In 1997, we observed high incidence of severe disease symptoms in a plantation of St. John's-wort (Hypericum perforatum L.) that has been cultivated as a medicinal plant in Hungary. Symptoms were characterized by brown, 2- to 15-mm-diameter, sunken lesions that girdled the stems and, when occurring near the base, killed the plants. Colletotrichum gloeosporioides (Penz.) Penz. & Sacc. in Penz. was consistently isolated from lesions. Acervuli containing conidia and dark setae emerged from the lesions. Perithecia of the teleomorph Glomerella cingulata (Stoneman) Spauld. & H. Schrenk also appeared on stems. Plants were inoculated with conidial suspension of the fungus (2 × 107/ml), then incubated in a moist chamber for 24 h, and subsequently transferred to the greenhouse. The first symptoms appeared on stems and leaves 7 days after inoculation. Chlorotic spots grew into circular and buff-colored lesions that coalesced and then desiccated. The fungus caused severe defoliation and plant death within 2 weeks. Koch's postulates was completed by consistently reisolating the pathogen from inoculated plants. This disease on St. John's-wort has not previously been reported in Hungary. However, an anthracnose disease caused by Glomerella cingulata (Stoneman) Spauld. & H. Schrenk var. migrans Wollenweber (Gloeosporium orbiculare Berk. & Mont.) was reported in Germany in 1949 (1).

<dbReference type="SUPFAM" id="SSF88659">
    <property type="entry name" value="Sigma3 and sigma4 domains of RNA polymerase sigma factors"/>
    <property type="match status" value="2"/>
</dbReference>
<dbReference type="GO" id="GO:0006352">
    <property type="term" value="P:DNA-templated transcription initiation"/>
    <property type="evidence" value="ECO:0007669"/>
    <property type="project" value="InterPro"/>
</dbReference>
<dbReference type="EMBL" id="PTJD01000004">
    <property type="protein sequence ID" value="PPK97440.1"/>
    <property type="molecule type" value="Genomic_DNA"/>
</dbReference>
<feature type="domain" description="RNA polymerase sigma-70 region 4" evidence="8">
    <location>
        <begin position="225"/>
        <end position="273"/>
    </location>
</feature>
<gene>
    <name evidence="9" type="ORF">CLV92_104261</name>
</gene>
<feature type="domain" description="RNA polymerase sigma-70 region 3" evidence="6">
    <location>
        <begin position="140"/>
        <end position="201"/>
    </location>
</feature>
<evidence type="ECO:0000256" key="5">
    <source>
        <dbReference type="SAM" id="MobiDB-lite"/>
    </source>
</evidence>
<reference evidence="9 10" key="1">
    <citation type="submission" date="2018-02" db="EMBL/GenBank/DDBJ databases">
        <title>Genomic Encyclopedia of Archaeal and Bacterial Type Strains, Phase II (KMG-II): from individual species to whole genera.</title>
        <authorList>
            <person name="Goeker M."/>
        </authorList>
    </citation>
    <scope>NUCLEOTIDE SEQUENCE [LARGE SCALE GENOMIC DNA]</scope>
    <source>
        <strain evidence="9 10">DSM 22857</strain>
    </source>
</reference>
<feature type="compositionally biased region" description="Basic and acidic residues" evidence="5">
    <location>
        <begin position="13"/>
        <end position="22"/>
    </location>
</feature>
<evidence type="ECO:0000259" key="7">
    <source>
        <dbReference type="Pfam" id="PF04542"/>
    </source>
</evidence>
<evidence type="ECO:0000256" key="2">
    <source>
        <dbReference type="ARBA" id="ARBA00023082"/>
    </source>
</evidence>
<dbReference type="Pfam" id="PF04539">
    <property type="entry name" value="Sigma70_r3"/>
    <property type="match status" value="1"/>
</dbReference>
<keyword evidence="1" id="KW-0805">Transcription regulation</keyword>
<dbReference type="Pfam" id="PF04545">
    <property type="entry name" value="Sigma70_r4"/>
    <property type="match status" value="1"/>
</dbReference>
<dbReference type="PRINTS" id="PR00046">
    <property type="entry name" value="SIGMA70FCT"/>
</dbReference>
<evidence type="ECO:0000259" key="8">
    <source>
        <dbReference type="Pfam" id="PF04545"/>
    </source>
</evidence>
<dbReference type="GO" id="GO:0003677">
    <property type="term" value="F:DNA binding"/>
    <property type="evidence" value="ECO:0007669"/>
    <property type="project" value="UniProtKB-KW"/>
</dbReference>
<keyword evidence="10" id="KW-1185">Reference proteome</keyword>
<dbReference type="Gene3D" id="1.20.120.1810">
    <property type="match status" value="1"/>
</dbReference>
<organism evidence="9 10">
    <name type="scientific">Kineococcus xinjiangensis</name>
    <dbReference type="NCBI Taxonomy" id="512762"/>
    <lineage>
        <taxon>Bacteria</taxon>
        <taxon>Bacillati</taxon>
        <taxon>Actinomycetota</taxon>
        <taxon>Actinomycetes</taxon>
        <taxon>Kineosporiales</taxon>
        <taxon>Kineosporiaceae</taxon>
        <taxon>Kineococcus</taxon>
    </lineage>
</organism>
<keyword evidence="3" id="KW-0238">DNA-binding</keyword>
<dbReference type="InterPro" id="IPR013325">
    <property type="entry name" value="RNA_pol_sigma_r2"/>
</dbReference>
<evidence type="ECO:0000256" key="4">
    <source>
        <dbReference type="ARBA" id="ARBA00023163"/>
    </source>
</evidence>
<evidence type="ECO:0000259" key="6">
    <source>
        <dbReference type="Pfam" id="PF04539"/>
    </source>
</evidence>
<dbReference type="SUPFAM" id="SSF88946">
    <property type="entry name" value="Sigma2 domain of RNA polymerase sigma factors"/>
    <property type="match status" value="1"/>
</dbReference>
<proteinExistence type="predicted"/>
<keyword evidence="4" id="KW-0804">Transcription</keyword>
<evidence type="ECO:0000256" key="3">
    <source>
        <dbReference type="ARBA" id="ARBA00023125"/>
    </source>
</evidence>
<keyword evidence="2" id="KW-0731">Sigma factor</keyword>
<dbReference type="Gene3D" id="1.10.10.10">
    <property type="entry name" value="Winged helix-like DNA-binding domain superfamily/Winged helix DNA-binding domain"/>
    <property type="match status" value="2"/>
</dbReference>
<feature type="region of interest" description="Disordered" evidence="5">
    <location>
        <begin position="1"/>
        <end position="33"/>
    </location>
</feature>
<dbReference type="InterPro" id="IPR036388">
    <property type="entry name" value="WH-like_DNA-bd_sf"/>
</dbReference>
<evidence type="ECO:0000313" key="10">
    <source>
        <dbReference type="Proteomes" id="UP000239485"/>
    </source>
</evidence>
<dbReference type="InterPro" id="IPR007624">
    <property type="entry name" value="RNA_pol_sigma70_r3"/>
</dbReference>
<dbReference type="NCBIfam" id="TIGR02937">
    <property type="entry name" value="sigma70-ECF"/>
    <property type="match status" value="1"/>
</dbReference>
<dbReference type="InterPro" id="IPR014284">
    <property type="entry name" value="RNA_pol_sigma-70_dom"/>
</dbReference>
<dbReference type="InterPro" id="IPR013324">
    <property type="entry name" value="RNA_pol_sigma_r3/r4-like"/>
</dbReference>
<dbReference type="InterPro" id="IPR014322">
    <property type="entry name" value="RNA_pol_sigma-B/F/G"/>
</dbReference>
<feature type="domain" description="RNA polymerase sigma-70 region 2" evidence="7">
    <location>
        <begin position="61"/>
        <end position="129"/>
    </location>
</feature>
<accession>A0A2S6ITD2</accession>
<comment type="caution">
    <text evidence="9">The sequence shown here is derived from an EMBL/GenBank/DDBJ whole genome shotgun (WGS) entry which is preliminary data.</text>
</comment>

Reference: (1) H. W. Wollenweber and H. Hochapfel. Z. Parasitenkd. 14:181, 1949.